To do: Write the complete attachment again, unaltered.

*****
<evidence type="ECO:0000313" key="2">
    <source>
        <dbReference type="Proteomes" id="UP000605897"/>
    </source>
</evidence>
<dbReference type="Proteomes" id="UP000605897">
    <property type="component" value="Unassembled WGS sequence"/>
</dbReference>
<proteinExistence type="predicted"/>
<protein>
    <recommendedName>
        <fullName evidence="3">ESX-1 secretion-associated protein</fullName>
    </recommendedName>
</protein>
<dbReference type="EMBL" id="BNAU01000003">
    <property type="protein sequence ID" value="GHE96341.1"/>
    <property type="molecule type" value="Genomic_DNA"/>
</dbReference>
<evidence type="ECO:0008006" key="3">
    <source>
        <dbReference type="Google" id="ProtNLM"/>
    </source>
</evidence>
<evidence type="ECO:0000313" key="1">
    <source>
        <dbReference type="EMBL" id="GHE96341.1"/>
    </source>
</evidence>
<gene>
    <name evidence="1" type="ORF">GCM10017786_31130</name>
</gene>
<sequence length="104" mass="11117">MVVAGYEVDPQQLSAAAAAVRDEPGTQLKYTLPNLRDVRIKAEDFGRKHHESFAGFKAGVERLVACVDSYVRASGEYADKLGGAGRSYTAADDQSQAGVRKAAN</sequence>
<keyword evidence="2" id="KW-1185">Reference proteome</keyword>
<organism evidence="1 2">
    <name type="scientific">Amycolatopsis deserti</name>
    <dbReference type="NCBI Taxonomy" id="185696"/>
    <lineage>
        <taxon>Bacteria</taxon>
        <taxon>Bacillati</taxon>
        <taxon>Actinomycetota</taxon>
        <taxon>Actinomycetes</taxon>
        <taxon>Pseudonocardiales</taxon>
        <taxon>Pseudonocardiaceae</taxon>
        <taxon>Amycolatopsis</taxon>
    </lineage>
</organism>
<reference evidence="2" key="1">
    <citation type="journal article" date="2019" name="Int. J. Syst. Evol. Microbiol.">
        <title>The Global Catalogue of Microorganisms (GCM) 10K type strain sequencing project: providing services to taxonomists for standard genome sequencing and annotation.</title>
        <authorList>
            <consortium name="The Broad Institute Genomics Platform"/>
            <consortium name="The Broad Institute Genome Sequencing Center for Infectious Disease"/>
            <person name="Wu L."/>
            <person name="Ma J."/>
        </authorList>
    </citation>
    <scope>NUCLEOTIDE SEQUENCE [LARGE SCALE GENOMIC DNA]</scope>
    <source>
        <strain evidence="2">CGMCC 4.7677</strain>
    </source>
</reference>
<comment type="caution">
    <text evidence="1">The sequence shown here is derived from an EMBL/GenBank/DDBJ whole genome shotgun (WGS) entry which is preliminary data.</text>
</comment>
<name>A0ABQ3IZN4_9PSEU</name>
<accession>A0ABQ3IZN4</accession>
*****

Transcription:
<evidence type="ECO:0000313" key="2">
    <source>
        <dbReference type="Proteomes" id="UP000605897"/>
    </source>
</evidence>
<dbReference type="Proteomes" id="UP000605897">
    <property type="component" value="Unassembled WGS sequence"/>
</dbReference>
<proteinExistence type="predicted"/>
<protein>
    <recommendedName>
        <fullName evidence="3">ESX-1 secretion-associated protein</fullName>
    </recommendedName>
</protein>
<dbReference type="EMBL" id="BNAU01000003">
    <property type="protein sequence ID" value="GHE96341.1"/>
    <property type="molecule type" value="Genomic_DNA"/>
</dbReference>
<evidence type="ECO:0008006" key="3">
    <source>
        <dbReference type="Google" id="ProtNLM"/>
    </source>
</evidence>
<evidence type="ECO:0000313" key="1">
    <source>
        <dbReference type="EMBL" id="GHE96341.1"/>
    </source>
</evidence>
<gene>
    <name evidence="1" type="ORF">GCM10017786_31130</name>
</gene>
<sequence length="104" mass="11117">MVVAGYEVDPQQLSAAAAAVRDEPGTQLKYTLPNLRDVRIKAEDFGRKHHESFAGFKAGVERLVACVDSYVRASGEYADKLGGAGRSYTAADDQSQAGVRKAAN</sequence>
<keyword evidence="2" id="KW-1185">Reference proteome</keyword>
<organism evidence="1 2">
    <name type="scientific">Amycolatopsis deserti</name>
    <dbReference type="NCBI Taxonomy" id="185696"/>
    <lineage>
        <taxon>Bacteria</taxon>
        <taxon>Bacillati</taxon>
        <taxon>Actinomycetota</taxon>
        <taxon>Actinomycetes</taxon>
        <taxon>Pseudonocardiales</taxon>
        <taxon>Pseudonocardiaceae</taxon>
        <taxon>Amycolatopsis</taxon>
    </lineage>
</organism>
<reference evidence="2" key="1">
    <citation type="journal article" date="2019" name="Int. J. Syst. Evol. Microbiol.">
        <title>The Global Catalogue of Microorganisms (GCM) 10K type strain sequencing project: providing services to taxonomists for standard genome sequencing and annotation.</title>
        <authorList>
            <consortium name="The Broad Institute Genomics Platform"/>
            <consortium name="The Broad Institute Genome Sequencing Center for Infectious Disease"/>
            <person name="Wu L."/>
            <person name="Ma J."/>
        </authorList>
    </citation>
    <scope>NUCLEOTIDE SEQUENCE [LARGE SCALE GENOMIC DNA]</scope>
    <source>
        <strain evidence="2">CGMCC 4.7677</strain>
    </source>
</reference>
<comment type="caution">
    <text evidence="1">The sequence shown here is derived from an EMBL/GenBank/DDBJ whole genome shotgun (WGS) entry which is preliminary data.</text>
</comment>
<name>A0ABQ3IZN4_9PSEU</name>
<accession>A0ABQ3IZN4</accession>